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I have a UNICODE string (chinese) which I want to convert back to MBCS so as to add it as a parameter to an SQL query. (the column in SQL Server in varchar and so this conversion is necessary for me).

How can I convert to MBCS in c#? Please help.

Thanks, Praseo

share|improve this question
"MBCS" as in "multi-byte character set"? Forgive me if I'm missing something specific to SQL Server, but UTF-8 (assuming "Unicode string" means UTF-8) is a (VL)MBCS. What other MBCS do you want to convert it to? – deceze Oct 17 '11 at 4:06
What MBCS do you need? And what form do you need it in? As a byte[]? Doesn't SQL server take care of the conversion? – svick Oct 17 '11 at 7:08
I didn't think SQL Server supported Unicode in a varchar column. (You're supposed to use nvarchar, and even then, it's UCS-2.) The varchar columns use a "code page" which varies, and depends on the way the table was set up. Essentially the same problem as "ANSI" and "Unicode" from Win32, but in database land. – Thanatos Oct 17 '11 at 7:33

“MBCS” could be a number of encodings. For the China locale, it would be code page 936, a GB-variant, and you could encode to its bytes using:

byte[] bytes= Encoding.GetEncoding(936).GetBytes("你好")
{196, 227, 186, 195}

If you aren't specifically talking about GB encoding and want whatever multibyte encoding is the default for your current system, then you can just use the Default (“ANSI”) encoding which will be that MBCS encoding:

byte[] bytes= Encoding.Default.GetBytes("你好")
{196, 227, 186, 195}  // on a system in the China locale (cp936)
{167, 65, 166, 110}   // on a system in the HK locale (cp950)

Now to get your byte array into the query you'll have to either:

1) best, use a parameter with a byte-based SqlDbType, eg:

command.Parameters.AddWithValue("@greeting", bytes);

2) orif you have to insert it directly into the query string, encode the bytes as a hex literal, eg:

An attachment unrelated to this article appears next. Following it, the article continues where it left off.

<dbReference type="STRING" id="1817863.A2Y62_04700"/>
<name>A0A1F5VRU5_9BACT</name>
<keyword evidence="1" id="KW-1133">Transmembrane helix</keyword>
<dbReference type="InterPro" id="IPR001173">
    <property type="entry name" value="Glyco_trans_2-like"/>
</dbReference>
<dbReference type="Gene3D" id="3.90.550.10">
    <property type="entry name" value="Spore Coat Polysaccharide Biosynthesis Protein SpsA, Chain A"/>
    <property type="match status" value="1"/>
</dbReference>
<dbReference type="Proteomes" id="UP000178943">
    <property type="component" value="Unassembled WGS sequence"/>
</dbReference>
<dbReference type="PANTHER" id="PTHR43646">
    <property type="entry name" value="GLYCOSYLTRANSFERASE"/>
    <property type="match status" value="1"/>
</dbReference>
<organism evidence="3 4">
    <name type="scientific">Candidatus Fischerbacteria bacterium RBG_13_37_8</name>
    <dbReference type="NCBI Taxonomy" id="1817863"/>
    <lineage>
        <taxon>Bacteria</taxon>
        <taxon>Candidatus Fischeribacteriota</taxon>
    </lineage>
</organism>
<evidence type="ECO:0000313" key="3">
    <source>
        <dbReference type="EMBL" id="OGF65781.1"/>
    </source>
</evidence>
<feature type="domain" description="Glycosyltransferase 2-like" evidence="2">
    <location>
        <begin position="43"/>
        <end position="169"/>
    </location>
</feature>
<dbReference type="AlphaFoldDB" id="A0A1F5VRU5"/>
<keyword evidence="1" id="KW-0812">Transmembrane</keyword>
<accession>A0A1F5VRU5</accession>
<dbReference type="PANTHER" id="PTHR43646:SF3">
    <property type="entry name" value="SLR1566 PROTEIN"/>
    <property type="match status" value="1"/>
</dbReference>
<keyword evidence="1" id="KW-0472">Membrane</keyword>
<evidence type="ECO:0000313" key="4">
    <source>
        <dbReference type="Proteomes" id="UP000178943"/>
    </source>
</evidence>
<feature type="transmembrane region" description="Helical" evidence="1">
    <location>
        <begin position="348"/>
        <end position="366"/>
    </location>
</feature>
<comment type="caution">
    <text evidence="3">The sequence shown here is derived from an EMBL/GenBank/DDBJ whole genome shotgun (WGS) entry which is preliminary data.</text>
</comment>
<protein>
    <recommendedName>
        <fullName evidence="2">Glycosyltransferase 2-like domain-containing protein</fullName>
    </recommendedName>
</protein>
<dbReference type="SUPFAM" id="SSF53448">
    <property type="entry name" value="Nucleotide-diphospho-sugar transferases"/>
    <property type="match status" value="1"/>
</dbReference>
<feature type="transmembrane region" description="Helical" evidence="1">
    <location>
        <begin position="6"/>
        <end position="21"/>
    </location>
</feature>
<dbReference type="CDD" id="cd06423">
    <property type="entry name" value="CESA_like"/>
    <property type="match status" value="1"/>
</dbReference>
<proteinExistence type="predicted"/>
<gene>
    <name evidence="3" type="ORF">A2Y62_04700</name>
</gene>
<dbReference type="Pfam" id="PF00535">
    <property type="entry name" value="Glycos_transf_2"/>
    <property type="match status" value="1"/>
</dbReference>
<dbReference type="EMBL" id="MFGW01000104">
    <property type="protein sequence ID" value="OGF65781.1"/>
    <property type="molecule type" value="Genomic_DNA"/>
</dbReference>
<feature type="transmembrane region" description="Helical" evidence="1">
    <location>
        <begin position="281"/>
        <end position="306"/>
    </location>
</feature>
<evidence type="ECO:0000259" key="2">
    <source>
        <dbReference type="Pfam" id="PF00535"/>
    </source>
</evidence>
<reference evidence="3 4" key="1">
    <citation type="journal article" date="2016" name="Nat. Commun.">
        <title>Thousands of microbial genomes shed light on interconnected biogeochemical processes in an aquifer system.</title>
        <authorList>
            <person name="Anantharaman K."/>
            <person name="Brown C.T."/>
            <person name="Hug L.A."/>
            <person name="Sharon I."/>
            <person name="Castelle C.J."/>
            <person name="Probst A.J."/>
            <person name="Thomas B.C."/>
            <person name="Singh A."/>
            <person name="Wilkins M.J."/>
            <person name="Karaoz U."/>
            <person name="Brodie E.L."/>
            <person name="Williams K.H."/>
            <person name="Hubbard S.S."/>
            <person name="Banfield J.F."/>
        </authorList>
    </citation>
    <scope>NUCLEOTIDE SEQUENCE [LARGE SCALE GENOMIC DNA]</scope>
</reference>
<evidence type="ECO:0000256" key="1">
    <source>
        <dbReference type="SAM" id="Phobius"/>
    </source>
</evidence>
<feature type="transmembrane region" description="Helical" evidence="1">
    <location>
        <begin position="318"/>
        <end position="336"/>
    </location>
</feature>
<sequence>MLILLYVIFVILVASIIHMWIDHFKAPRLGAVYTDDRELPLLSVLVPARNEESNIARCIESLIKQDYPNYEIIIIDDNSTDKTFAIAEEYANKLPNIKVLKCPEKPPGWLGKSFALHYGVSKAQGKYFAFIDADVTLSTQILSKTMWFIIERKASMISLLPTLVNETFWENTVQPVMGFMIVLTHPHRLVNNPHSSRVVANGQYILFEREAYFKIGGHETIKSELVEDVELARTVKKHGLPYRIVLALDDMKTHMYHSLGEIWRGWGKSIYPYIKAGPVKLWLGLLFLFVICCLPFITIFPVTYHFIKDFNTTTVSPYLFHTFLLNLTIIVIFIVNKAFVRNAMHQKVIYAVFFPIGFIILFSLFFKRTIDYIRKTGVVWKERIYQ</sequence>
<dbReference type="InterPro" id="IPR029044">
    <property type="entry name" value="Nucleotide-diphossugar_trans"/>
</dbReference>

"0x"+BitConverter.ToString(bytes).Replace("-", "")
... WHERE greeting=0xC4E3BAC3 ...

(this is non-ANSI-standard SQL Server syntax)

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Trying this out. Facing problems for other non varchar parameters. Results in the SqlDataReader is getting stored in MBCS for non varchar properties also. Something wrong somewhere. :( – praseodeveloper Oct 21 '11 at 9:40

Thanks bobince for the hint. I could not parameterize my query execution though.

Finally, one of my senior colleagues helped. :) Here is another solution to convert a Unicode encoded string to one consisting of Multibyte characters(MBCS) for comparison in T-SQL against varchar columns in legacy database.

We can make use of the method GetNonUnicodeBytes() of the class SqlString.

Here is a code snippet below.

        string inputUnicodeString = "你好";
        SqlString mySqlString = new SqlString(inputUnicodeString);
        byte[] mbcsBytes = mySqlString.GetNonUnicodeBytes();
        string outputMbcsString = string.Empty;
        for (int index = 0; index < mbcsBytes.Length; index++)
            outputMbcsString += Convert.ToChar(mbcsBytes[index]);

This helped me compare the required varchar database column with user requested string in UNICODE. Hope this reply helps others.



share|improve this answer

I'm not sure whether you want this:

string result = Encoding.GetEncoding("gb2312").GetString(Encoding.Unicode.GetBytes(yourStr));
share|improve this answer
So you convert a string into its UTF-16 representation and then try to decode that as a gb2312 string? That doesn't make any sense. – svick Oct 17 '11 at 7:07

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